Enlisting the evocative violin of Sara Caswell, the luminescent harmonica of Gregoire Maret, and an array of acoustic guitars deftly played by Corey Christiansen, Owen has created a sound drenched in atmosphere – at times buoyant, playful, and triumphant – at others, melancholy and mysterious; but always coming straight out of the American heartland.  Randy Brecker, last appearing with the Surge on A Comet’s Tail, returns with a blistering solo on Into the Blue as well as a rollicking turn on Gunslingers – a somewhat other-wordly, “Messengers” minor blues.

“. . . episodic, dramatic and picturesque.  Owen deserves to be ranked high among today’s composers/arrangers.”  Scott Yanow, NY City Jazz Record

“ . . a masterpiece!     Sounds of Timeless Jazz.com

In 2013, Owen and the Jazz Surge released, River Runs, A Concerto for Jazz Guitar, Saxophone, & Orchestra – a 5-movement, hour-long, genre-bending composition that draws its inspiration from various American Rivers , . . . . and specifically, Owen’s float trips down them.  Recognized with two GRAMMY nominations (Best Instrumental Composition & Best Instrumental Arrangement) and composed under the auspices of a prestigious Guggenheim Fellowship, the work soars majestically through a unique blend of large-scale symphonic forces, propulsive jazz rhythms, evocative solos, and tinges of American folk/roots music (Owen at one point referencing – and thoroughly deconstructing- the well-known “Shenandoah”).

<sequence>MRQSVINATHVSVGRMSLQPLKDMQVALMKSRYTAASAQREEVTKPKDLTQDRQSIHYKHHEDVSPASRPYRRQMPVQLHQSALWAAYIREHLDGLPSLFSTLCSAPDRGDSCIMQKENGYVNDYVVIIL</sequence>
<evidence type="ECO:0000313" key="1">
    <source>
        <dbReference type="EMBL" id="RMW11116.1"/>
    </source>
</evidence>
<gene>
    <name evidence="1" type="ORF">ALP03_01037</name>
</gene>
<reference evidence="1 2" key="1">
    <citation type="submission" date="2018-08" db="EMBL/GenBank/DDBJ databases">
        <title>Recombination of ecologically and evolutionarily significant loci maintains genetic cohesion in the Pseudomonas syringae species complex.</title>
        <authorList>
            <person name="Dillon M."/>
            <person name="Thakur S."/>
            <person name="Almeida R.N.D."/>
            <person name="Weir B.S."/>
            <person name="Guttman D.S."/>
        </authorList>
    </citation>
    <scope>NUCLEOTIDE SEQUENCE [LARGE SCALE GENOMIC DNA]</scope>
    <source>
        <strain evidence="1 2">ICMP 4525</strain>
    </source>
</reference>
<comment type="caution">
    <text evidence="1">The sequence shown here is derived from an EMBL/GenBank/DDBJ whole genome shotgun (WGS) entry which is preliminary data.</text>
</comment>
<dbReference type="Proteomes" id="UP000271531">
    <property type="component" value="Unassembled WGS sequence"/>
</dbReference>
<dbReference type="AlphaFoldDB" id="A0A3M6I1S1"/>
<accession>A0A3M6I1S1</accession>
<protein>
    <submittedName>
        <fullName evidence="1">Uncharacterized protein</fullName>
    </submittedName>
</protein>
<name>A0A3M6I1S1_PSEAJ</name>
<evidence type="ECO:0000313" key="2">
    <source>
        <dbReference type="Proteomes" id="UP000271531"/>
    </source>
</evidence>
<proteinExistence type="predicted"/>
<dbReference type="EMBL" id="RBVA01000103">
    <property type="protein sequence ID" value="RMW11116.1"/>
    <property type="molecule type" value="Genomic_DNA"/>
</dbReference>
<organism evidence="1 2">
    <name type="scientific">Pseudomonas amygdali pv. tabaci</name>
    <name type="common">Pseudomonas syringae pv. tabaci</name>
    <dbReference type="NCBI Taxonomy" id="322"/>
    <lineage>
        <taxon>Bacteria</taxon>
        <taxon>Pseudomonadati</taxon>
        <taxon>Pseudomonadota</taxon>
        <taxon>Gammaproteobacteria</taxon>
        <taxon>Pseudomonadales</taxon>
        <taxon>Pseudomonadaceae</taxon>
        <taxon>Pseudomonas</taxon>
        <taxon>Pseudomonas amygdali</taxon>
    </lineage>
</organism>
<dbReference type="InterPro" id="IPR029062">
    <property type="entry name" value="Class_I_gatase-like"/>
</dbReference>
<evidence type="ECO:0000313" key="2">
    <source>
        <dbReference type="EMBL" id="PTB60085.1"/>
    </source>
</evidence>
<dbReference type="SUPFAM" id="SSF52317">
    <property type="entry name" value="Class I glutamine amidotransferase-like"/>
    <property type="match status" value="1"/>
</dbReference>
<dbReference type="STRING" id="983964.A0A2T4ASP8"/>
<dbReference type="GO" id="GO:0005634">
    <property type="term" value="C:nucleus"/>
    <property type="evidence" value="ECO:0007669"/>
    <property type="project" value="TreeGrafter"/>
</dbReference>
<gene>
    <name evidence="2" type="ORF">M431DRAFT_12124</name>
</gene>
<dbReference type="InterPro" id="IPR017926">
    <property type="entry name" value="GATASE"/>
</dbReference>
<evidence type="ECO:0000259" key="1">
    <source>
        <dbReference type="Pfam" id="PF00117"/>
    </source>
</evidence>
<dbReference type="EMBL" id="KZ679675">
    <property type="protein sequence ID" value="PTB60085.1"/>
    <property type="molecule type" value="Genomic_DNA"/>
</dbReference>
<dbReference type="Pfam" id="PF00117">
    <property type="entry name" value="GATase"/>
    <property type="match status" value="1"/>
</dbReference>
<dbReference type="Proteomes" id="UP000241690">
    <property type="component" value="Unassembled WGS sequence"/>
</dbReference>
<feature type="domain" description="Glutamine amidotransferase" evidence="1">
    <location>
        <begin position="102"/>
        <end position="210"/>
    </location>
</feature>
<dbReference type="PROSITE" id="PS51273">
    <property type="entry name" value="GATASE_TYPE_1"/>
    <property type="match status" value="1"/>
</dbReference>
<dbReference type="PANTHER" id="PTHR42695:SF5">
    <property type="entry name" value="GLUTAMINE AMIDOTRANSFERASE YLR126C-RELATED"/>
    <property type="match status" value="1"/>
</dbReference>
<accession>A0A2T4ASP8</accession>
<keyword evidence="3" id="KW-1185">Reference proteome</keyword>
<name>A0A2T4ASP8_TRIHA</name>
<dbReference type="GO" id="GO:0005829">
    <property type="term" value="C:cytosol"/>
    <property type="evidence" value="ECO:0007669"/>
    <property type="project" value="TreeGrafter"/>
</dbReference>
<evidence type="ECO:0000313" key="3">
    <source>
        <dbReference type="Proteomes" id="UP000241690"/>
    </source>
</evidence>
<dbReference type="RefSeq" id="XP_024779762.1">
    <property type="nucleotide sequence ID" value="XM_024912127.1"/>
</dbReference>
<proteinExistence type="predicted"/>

“ . . . a masterpiece of aural sounds; a dazzling array of prismatic colors and textures that envelop the listener in a splendidly evocative way.  Owen masterfully creates his cinematic music in such a way as to seamlessly meld modern jazz improvisation with more traditional orchestrations and the result is a marvelous amalgam of the two.  Mr. Owen has proven himself to be a compositional force to be reckoned with.”

                                                                                                             Huffington Post